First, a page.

Who should solve the doctor shortage?

July 18, 2013
by Nancy Ryerson, Staff Writer
When 25 million people are added to the ranks of the insured under the Affordable Care Act, there may not be enough primary care physicians waiting to see them. The Association of American Medical Colleges has projected a shortage of 90,000 physicians over the next ten years, a problem some think an expansion of nurse practitioner and physician's assistant roles can solve.

The issue hinges on what are called "scope of practice" laws, requirements for nurse practitioners, physician's assistants and others that vary widely from state to state. While nurse practitioners can run independent practices in some states, in others they must have most of their decisions, such as prescriptions and diagnoses, approved by a physician.

The Alliance for Health Reform hosted a webinar on July 17 on pending legislation in several states regarding scope of practice. Many of those states are in the western U.S., where there is a strong need for practitioners in rural areas.

"We're seeing increases in growth in nurse practitioners and physician's assistants, especially in rural settings," said Kavita Patel, managing director for clinical transformation and delivery at the Brookings Institution. "That's where the scope of practice laws are supporting the efforts of independent practice."

Patel said that in the 2012 session, 154 bills that redefined providers' scope of practice were enacted in 24 states and Washington D.C. As of April 1, 2013, there have been 178 related bills proposed in 38 states and D.C.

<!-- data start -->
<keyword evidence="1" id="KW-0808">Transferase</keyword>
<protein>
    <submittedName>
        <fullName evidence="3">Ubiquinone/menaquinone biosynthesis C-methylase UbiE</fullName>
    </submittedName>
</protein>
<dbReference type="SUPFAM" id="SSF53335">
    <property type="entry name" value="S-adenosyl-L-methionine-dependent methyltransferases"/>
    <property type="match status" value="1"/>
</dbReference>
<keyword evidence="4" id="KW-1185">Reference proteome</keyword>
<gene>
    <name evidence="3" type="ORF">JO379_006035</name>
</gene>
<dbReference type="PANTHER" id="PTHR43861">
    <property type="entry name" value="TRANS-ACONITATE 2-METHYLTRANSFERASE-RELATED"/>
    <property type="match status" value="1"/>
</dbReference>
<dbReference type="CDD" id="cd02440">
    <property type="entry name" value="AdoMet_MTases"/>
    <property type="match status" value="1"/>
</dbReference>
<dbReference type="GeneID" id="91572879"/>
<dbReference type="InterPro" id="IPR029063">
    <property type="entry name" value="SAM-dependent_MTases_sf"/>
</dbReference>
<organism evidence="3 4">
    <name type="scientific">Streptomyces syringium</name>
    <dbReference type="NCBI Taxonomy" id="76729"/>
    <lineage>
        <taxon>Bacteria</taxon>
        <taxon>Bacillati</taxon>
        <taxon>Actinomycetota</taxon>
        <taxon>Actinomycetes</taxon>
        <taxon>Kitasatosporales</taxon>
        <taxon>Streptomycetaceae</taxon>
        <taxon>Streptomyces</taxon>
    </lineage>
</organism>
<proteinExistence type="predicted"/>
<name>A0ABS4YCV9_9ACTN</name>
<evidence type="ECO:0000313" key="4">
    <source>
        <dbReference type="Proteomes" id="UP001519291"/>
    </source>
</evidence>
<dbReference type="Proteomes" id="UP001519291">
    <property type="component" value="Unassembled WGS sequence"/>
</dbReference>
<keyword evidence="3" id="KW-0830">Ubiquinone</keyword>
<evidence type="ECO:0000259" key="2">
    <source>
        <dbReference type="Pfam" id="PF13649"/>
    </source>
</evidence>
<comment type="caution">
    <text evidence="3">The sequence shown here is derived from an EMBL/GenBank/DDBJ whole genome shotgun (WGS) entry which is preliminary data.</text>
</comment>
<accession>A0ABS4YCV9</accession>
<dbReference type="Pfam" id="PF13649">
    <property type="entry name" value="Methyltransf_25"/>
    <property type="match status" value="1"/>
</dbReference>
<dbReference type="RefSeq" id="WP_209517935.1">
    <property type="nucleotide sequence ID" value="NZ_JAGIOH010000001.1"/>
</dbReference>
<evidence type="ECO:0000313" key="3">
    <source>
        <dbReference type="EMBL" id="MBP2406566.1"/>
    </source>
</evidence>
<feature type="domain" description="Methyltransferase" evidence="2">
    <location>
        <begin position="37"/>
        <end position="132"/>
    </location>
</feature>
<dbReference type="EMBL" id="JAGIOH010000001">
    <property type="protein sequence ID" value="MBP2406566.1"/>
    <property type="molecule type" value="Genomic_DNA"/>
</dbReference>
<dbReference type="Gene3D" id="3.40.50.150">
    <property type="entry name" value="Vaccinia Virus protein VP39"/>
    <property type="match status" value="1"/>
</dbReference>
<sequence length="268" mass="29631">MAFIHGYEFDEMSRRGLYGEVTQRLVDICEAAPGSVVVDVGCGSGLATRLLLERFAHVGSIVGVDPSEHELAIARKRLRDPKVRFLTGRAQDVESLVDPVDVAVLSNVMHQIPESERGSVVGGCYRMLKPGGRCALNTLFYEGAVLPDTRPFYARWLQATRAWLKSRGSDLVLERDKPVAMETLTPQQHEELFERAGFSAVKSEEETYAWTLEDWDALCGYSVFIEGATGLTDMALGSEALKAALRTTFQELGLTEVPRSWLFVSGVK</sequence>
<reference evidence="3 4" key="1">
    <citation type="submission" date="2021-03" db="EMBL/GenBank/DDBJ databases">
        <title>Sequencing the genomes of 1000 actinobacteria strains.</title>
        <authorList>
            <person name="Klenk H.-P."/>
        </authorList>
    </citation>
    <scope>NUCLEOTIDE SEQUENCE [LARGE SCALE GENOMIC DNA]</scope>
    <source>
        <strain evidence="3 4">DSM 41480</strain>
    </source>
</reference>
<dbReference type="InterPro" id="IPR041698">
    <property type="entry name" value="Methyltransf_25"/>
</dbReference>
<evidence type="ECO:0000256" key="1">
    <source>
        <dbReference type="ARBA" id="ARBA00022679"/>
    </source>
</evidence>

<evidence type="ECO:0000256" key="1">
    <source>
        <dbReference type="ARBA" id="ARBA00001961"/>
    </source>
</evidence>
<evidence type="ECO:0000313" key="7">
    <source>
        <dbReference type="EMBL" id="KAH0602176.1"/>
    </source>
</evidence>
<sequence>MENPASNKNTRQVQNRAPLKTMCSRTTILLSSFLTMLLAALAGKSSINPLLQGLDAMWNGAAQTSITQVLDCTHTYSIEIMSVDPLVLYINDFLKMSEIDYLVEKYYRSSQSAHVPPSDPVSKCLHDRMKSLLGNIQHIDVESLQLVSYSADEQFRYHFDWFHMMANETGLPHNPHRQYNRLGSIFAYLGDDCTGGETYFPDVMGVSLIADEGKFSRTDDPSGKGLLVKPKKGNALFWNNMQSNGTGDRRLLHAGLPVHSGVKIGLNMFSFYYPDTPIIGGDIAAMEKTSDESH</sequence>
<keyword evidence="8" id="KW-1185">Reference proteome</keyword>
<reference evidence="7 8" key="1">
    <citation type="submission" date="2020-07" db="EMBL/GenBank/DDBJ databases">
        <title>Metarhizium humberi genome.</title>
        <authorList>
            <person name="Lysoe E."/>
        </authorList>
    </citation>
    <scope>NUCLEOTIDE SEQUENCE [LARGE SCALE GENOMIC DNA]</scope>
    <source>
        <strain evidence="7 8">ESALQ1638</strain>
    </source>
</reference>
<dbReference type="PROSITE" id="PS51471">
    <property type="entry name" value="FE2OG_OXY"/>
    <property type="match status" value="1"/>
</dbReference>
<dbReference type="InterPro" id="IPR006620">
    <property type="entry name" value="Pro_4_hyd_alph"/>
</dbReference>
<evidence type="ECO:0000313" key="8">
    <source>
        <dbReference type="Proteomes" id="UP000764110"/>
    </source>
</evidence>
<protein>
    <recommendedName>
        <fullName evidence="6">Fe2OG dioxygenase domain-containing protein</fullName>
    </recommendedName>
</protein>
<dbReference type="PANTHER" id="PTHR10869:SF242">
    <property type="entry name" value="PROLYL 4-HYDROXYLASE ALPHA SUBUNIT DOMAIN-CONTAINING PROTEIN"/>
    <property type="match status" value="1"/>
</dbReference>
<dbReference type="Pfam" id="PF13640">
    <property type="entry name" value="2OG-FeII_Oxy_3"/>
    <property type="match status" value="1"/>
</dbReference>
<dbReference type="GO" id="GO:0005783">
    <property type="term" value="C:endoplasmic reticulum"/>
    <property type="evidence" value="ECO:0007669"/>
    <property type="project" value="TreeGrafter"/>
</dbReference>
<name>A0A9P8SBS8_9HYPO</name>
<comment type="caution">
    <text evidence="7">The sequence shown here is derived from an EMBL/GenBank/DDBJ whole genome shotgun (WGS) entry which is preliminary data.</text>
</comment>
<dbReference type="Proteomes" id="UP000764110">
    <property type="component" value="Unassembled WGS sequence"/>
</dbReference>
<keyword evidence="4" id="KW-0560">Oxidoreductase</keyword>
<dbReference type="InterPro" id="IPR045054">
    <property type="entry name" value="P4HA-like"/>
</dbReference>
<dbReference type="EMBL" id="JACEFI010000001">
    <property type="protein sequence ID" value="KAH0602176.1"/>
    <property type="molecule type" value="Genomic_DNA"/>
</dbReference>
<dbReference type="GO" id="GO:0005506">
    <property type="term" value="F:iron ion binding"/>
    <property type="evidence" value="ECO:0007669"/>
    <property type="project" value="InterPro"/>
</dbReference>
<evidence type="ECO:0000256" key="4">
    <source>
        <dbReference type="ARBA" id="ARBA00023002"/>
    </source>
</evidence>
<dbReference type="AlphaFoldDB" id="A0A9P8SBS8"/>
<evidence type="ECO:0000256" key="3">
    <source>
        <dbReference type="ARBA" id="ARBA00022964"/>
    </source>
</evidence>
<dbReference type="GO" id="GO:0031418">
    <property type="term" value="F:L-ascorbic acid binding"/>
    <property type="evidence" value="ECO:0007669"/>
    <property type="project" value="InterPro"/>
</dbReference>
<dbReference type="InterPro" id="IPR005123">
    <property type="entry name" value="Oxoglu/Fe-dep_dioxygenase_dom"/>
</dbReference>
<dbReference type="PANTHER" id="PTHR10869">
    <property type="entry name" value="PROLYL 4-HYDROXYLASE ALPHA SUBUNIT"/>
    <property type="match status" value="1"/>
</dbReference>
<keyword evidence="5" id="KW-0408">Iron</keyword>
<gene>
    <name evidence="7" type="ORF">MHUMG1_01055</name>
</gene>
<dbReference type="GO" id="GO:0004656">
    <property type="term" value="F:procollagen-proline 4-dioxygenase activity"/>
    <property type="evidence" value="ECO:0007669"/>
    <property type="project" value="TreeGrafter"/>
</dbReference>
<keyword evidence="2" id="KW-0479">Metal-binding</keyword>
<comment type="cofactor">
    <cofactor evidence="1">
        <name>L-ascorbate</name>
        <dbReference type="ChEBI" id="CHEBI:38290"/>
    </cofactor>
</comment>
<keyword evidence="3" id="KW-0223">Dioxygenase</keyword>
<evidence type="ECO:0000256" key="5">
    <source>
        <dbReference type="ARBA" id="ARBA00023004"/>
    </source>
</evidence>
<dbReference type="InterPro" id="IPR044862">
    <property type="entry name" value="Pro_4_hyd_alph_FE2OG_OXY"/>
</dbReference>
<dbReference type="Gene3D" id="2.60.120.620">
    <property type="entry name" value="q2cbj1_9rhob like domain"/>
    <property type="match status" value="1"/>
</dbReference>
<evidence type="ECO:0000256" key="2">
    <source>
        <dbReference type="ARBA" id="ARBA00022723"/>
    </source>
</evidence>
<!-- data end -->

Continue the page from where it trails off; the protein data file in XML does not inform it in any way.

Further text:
"Currently, of the 26 states that require some level of physician involvement, 11 require a collaborative relationship with a physician," said Patel. "That can often be onerous, and be an inhibitor that prevents physicians from engaging in other areas."

Supporters of expanding NPs' scope of care say they can provide more care without oversight than many states allow.

Geraldine Polly Bednash, executive director of the American Association of Colleges of Nursing, shared a study showing that NPs, PAs and certified nurse midwives could deliver 50 to 90 percent of primary care.

"Independence is defined as using fully the knowledge and training you've gained in your studies without having to get permission," said Bednash.

But Reid Blackwelder, a Tennessee family physician and president-elect of the American Academy of Family Physicians, disagreed with the notion that NPs could stand in for primary care physicians.

"Family physicians are uniquely trained to do this work. No one else is," he said.

He argued that physicians should still be at the core of a practice, but that more of a team effort would help improve and streamline care.

The panel agreed that practices should have better connections with other kinds of health care professionals, such as social workers and psychologists, and they will become more important as the connection between mental health and physical health is further explored.

"The discussion should not be about turf, but how we can work together," said Blackwelder.